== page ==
Scotland’s two-year wait for the chance to redeem themselves is almost at an end.
November 24, 2012, is a date etched in Scottish rugby history – for all the wrong reasons. It’s certainly one Andy Robinson will not forget in a hurry.
Pittodrie Stadium in Aberdeen was the venue for an abject Scottish display which ended with the Scots suffering a mortifying 21-15 defeat by Tonga.
Robinson resigned as head coach the next day but current incumbent Vern Cotter has warned the Tongans will be even tougher opponents than they were in the Granite City when they line up against the Dark Blues on an artificial surface at Kilmarnock’s Rugby Park tomorrow.
The Sea Eagles have beaten Georgia and the US in their last two outings and Cotter admits the very mention of Tonga is still enough to make several members of the Scots squad shudder.
“That match has been talked about,” said Cotter.
“I know the players were disappointed with that result two years ago. There is a quiet determination among them to play well. Tonga are a better team than they were then. They almost come into the match as favourites. They have won their last two games.
“We know it will be difficult. We haven’t viewed the footage of that match two years ago but we know their players and are very aware of what they have done in that last two games.”
“Beating Georgia is very hard and they put 40 points on the States. Their game plan has evolved. Because of the pitch and because of the opposition, this match will be different to the ones against Argentina and New Zealand. We will have to adapt.”
Cotter claims his side will be the underdogs. The Dark Blues have home advantage for the match as well as the bragging rights when it comes to the current IRB Rankings – with four rungs separating the eighth-placed Scots from their weekend guests.
But despite encouraging Scotland displays against Argentina and New Zealand, Cotter reckons the Pacific Islanders are the favourites to win the final autumn Test.
The match is e the first major Test to be played on a synthetic surface. But Kilmarnock’s pitch is not the only thing concerning Kiwi Cotter.
He added: “We have spoken about the fact this could be the danger game. It was easy for the guys to get themselves up for Argentina because it was the first game of the series and then the All Blacks. But now we have shifted away from Murrayfield and changed the environment.
“At the same time, though, I think the players are enjoying having to prepare for another game away from home as we will have to at the World Cup.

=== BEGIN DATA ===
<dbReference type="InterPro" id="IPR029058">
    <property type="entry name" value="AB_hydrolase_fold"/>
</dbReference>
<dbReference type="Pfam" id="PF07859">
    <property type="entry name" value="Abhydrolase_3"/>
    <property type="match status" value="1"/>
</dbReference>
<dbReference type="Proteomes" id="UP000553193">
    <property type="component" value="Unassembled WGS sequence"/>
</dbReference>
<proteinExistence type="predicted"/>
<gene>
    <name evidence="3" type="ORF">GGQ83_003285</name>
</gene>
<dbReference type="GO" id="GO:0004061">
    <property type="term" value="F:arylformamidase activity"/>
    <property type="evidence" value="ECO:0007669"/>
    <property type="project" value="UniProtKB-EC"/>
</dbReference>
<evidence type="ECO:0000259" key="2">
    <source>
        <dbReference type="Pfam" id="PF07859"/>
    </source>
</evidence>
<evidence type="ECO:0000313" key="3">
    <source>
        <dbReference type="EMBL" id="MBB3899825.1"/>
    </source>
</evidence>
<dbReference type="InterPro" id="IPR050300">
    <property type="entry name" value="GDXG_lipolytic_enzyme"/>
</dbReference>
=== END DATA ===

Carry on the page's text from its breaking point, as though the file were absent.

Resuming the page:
“There is an opportunity to prepare well and execute well in a difficult situation so, mentally, we will have to be resilient. It will be fascinating to see how we deal with it.”
Injuries have forced the Scotland coach into four changes.
Tighthead prop Geoff Cross and number eight Johnnie Beattie come into the pack for Euan Murray and Adam Ashe, who miss out through thigh and neck injuries respectively.
In the backs, 90-cap Glasgow Warrior Sean Lamont replaces clubmate Mark Bennett after the centre was ruled out for 12 weeks with a hamstring injury, while Edinburgh wing Tim Visser makes his first appearance since the summer tour in place of the injured Sean Maitland, also ruled out by a hamstring strain.
But Cotter has warned the newcomers the men they are replacing have set the bar high.
He said: “The guys who have played have done well. They are setting standards within the group, so we didn’t want to change it too much.
“But injuries give the players coming in a chance. The natural competitors in them will show through.
“They realise the players carrying the jersey in the two previous games have played well but they now have a chance to stake a claim.
“They have the six nations coming up but there is also the World Cup not far away, so I’m sure they will have that in the back of their minds.”
Cotter’s men will get their first look at Killie’s 3G surface this morning but the head coach does not see artificial surfaces becoming the norm on the international stage.
Instead, he reckons the kind of hybrid surface recently installed at Murrayfield will become more and more popular with the leading nations.
He said: “When you look what has been done at Murrayfield with a combination of the two types of pitch, that seems to be the best answer. The Aviva in Dublin has it as well and I think that is where we are heading. Like anything, a combination of two good ideas works best.”